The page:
For all the passionate creativity which seems to flow through the blood and brains of Apple’s designers and engineers, the company appears to take only measured risks, albeit with very large dollar amounts, and without Steve Jobs at the helm Apple cannot figure out what to do with all the riches gained in recent years.
‘What Do We Do With Money?’
Apple’s financial performance in recent years are unmatched in the history of technology companies. Few companies have greater revenue, but none have greater profits.
When it comes to spending those profits, Apple has taken a decidedly conservative turn; a direction that has me worried that Apple’s new executive team is more fearful of the future than co-founder Steve Jobs.
Yes, Jobs was willing to bet the farm more than a few times. The Apple Store. The iPod. iTunes. Even the iPhone was a make-or-break moment for Apple.
As it turned out, the iPhone’s raging success catapulted Apple from a technology industry footnote into the lead position with more profits stashed away than some developed nations have to run their governments.
As of now Apple has about $175-billion scattered in banks around the world. The company also has more than $40-billion in debt which was used to finance stock buyback programs and to pay dividends to shareholders already counting their riches on Apple’s meteoric stock price rise.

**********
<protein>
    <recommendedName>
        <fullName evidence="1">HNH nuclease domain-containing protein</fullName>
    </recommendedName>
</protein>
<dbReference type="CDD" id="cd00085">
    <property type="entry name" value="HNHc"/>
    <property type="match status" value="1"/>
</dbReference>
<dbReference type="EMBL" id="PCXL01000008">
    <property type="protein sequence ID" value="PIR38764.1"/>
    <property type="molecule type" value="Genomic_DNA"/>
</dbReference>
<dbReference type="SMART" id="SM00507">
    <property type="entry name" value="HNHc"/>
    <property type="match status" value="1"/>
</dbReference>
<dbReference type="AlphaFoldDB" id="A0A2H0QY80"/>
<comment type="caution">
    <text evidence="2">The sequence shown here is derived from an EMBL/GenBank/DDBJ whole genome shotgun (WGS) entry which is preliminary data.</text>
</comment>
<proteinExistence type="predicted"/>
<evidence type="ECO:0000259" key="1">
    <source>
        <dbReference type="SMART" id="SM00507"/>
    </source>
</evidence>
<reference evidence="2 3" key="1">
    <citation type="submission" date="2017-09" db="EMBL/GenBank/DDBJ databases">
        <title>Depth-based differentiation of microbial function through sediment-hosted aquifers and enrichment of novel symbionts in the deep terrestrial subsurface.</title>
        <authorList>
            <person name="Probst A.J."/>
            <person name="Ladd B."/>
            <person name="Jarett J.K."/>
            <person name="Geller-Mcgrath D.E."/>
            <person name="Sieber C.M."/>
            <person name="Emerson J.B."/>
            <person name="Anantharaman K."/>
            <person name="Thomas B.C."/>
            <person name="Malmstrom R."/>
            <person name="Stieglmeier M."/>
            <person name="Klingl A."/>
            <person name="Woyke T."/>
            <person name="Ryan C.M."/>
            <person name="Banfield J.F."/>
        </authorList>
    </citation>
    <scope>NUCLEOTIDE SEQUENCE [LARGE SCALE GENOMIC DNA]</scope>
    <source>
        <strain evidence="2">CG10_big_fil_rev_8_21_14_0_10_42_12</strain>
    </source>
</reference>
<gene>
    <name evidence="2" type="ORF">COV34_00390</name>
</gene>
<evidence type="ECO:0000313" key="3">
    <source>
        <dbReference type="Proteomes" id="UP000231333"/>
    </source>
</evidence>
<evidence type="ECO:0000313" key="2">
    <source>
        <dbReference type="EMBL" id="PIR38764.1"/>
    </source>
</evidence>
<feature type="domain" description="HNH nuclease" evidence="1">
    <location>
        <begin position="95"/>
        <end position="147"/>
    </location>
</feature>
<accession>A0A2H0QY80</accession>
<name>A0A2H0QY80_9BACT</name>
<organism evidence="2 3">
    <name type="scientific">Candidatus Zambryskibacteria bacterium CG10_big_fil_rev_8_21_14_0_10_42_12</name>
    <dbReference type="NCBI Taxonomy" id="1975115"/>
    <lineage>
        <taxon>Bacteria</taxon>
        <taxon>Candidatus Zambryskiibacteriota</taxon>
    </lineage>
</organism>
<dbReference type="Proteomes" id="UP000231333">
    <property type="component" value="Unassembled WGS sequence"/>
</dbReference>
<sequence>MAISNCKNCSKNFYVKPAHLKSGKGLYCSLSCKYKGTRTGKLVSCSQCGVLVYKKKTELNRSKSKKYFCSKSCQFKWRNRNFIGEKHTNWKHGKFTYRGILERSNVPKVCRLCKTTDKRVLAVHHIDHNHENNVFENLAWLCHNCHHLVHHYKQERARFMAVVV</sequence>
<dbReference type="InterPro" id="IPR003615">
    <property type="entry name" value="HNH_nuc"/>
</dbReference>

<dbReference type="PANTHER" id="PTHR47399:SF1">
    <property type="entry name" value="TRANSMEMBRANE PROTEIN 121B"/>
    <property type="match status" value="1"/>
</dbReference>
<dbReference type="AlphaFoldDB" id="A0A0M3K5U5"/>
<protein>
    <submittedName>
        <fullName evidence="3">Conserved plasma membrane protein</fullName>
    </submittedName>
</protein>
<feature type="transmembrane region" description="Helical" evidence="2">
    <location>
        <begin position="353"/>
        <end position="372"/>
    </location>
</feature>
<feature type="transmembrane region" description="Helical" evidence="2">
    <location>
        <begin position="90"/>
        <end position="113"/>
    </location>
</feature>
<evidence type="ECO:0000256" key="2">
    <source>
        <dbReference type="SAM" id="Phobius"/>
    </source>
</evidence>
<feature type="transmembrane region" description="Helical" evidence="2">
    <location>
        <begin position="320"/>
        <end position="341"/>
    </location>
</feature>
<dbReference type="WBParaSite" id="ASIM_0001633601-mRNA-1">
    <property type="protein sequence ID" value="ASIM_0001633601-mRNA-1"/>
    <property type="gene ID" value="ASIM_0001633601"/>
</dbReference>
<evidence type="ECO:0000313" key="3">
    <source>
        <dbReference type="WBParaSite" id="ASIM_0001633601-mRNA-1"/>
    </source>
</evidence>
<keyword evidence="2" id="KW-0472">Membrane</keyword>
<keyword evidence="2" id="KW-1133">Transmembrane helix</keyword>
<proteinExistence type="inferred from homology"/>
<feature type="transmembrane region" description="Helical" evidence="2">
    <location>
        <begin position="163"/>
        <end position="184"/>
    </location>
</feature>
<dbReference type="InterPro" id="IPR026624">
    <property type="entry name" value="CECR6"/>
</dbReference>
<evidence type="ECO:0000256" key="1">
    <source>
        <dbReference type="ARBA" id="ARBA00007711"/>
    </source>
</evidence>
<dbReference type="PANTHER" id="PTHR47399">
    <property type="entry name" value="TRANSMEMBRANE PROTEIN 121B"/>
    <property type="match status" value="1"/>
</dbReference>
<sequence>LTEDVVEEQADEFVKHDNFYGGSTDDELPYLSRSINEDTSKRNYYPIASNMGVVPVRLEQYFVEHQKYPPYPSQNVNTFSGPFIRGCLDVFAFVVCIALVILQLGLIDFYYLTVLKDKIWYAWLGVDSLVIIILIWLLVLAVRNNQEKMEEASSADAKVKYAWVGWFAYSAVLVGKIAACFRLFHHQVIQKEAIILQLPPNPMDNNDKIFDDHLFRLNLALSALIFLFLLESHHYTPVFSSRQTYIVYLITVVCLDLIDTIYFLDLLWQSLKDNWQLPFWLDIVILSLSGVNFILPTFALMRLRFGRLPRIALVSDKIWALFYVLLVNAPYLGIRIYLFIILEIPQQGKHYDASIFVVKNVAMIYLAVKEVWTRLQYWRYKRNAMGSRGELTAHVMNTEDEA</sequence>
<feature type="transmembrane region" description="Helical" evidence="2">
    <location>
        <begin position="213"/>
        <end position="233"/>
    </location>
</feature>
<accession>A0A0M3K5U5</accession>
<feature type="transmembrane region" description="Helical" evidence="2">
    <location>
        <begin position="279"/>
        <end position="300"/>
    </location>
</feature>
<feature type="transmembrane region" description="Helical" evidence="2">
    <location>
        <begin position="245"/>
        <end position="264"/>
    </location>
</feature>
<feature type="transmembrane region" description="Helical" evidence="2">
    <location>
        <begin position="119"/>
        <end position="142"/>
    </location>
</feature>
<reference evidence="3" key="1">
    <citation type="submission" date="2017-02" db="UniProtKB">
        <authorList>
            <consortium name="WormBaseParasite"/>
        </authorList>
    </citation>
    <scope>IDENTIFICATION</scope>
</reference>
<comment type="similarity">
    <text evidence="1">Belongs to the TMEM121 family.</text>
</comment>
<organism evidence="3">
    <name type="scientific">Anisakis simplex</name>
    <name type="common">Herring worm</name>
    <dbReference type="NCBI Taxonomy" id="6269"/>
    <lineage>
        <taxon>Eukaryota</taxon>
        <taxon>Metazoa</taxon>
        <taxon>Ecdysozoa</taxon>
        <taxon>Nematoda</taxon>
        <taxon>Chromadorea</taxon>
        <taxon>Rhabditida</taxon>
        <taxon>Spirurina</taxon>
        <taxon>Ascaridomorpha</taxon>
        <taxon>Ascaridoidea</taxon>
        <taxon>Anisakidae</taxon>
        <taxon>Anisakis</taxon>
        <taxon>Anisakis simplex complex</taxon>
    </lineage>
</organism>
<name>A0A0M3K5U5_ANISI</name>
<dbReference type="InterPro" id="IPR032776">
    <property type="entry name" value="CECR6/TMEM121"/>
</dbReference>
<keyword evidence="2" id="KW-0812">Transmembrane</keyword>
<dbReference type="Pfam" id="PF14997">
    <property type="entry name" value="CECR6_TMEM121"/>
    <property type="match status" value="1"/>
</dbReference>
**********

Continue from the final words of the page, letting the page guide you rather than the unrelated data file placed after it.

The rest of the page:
What has Apple managed to do with those tens of billions? Nothing. Well, they bought Beats and saved the headphone company from itself. What else? Apple lost a few hundred million dollars trying to create sapphire screens for the iPhone. What else?
See the problem here?
Apple has over $100-billion in cash and can’t figure out what to do with it other than the same old same old. Other than $3-billion for Beats, Apple spends money and hoards money like Scrooge McDuck.
Yes, yes, I know Apple’s R&D spending is at an all time high but so is cash on hand (even minus the $40-billion in debt run up by CEO Tim Cook). Not that many years ago Microsoft went on a spending rampage buying up company after company, investing in other tech businesses in a vain attempt to diversify itself from Windows and Office.
A couple od decades later Microsoft is still the Windows and Office company, but along the way doled out tens of billions to shareholders. Why? The stock price had flatlined, co-founder Bill Gates had left the company to underlings, and it became apparent that shareholders wanted in on the accumulated wealth. So, Microsoft caved, handed out tens of billions, but remained, well, Microsoft.
Apple seems intent upon going down the same familiar path. Shareholders are being mollified without cause (it’s not as if Apple’s stock price has remained stagnant as it did under Microsoft’s Steve Ballmer), Apple continues to conduct business as usual, but Steve Jobs’ company still can’t figure out what to do with all that money other than throw it away.
Is that not the result of a conservative brain? Buying up a sinking Beats ship is not exactly a creative idea, is it?